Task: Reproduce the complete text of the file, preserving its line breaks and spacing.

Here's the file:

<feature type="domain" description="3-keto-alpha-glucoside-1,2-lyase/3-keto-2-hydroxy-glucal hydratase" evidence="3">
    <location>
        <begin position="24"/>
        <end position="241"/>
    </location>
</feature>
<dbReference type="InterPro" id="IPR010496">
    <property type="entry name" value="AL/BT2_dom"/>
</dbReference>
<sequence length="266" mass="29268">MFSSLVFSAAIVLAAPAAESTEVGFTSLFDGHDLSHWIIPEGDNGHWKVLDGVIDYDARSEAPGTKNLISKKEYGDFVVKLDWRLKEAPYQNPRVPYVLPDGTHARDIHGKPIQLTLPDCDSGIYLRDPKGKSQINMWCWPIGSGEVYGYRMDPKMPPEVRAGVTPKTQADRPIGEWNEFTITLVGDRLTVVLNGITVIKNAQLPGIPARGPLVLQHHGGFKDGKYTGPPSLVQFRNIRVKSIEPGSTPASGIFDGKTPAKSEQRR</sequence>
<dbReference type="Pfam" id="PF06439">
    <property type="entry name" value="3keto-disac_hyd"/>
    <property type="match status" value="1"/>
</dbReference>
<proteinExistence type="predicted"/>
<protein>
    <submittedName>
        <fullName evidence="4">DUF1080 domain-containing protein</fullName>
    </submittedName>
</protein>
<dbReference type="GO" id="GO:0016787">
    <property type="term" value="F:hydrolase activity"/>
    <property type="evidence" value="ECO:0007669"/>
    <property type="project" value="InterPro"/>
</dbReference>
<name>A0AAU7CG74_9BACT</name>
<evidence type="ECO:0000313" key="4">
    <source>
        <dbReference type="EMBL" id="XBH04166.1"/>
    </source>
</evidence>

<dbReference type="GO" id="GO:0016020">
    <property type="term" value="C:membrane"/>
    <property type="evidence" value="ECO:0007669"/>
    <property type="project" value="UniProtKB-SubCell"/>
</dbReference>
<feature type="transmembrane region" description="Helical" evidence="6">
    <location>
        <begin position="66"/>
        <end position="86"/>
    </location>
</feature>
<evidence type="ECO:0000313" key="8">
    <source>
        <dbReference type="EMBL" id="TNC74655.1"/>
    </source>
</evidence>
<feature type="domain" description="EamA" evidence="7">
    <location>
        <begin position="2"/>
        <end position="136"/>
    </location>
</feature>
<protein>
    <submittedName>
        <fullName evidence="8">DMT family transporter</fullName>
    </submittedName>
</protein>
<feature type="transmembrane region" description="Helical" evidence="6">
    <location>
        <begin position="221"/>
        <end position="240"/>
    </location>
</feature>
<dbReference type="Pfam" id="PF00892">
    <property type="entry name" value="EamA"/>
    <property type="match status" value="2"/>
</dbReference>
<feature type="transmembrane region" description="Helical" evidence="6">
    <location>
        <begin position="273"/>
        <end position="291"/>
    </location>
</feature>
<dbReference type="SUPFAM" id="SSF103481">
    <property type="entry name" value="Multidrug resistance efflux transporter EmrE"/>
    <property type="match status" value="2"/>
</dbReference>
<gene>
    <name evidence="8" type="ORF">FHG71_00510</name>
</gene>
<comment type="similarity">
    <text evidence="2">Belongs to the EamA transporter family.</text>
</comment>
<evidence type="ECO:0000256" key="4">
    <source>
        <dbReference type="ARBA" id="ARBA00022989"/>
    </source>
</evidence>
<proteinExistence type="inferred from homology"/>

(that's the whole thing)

<feature type="domain" description="3-keto-alpha-glucoside-1,2-lyase/3-keto-2-hydroxy-glucal hydratase" evidence="3">
    <location>
        <begin position="24"/>
        <end position="241"/>
    </location>
</feature>
<dbReference type="InterPro" id="IPR010496">
    <property type="entry name" value="AL/BT2_dom"/>
</dbReference>
<sequence length="266" mass="29268">MFSSLVFSAAIVLAAPAAESTEVGFTSLFDGHDLSHWIIPEGDNGHWKVLDGVIDYDARSEAPGTKNLISKKEYGDFVVKLDWRLKEAPYQNPRVPYVLPDGTHARDIHGKPIQLTLPDCDSGIYLRDPKGKSQINMWCWPIGSGEVYGYRMDPKMPPEVRAGVTPKTQADRPIGEWNEFTITLVGDRLTVVLNGITVIKNAQLPGIPARGPLVLQHHGGFKDGKYTGPPSLVQFRNIRVKSIEPGSTPASGIFDGKTPAKSEQRR</sequence>
<dbReference type="Pfam" id="PF06439">
    <property type="entry name" value="3keto-disac_hyd"/>
    <property type="match status" value="1"/>
</dbReference>
<proteinExistence type="predicted"/>
<protein>
    <submittedName>
        <fullName evidence="4">DUF1080 domain-containing protein</fullName>
    </submittedName>
</protein>
<dbReference type="GO" id="GO:0016787">
    <property type="term" value="F:hydrolase activity"/>
    <property type="evidence" value="ECO:0007669"/>
    <property type="project" value="InterPro"/>
</dbReference>
<name>A0AAU7CG74_9BACT</name>
<evidence type="ECO:0000313" key="4">
    <source>
        <dbReference type="EMBL" id="XBH04166.1"/>
    </source>
</evidence>

<dbReference type="GO" id="GO:0016020">
    <property type="term" value="C:membrane"/>
    <property type="evidence" value="ECO:0007669"/>
    <property type="project" value="UniProtKB-SubCell"/>
</dbReference>
<feature type="transmembrane region" description="Helical" evidence="6">
    <location>
        <begin position="66"/>
        <end position="86"/>
    </location>
</feature>
<evidence type="ECO:0000313" key="8">
    <source>
        <dbReference type="EMBL" id="TNC74655.1"/>
    </source>
</evidence>
<feature type="domain" description="EamA" evidence="7">
    <location>
        <begin position="2"/>
        <end position="136"/>
    </location>
</feature>
<protein>
    <submittedName>
        <fullName evidence="8">DMT family transporter</fullName>
    </submittedName>
</protein>
<feature type="transmembrane region" description="Helical" evidence="6">
    <location>
        <begin position="221"/>
        <end position="240"/>
    </location>
</feature>
<dbReference type="Pfam" id="PF00892">
    <property type="entry name" value="EamA"/>
    <property type="match status" value="2"/>
</dbReference>
<feature type="transmembrane region" description="Helical" evidence="6">
    <location>
        <begin position="273"/>
        <end position="291"/>
    </location>
</feature>
<dbReference type="SUPFAM" id="SSF103481">
    <property type="entry name" value="Multidrug resistance efflux transporter EmrE"/>
    <property type="match status" value="2"/>
</dbReference>
<gene>
    <name evidence="8" type="ORF">FHG71_00510</name>
</gene>
<comment type="similarity">
    <text evidence="2">Belongs to the EamA transporter family.</text>
</comment>
<evidence type="ECO:0000256" key="4">
    <source>
        <dbReference type="ARBA" id="ARBA00022989"/>
    </source>
</evidence>
<proteinExistence type="inferred from homology"/>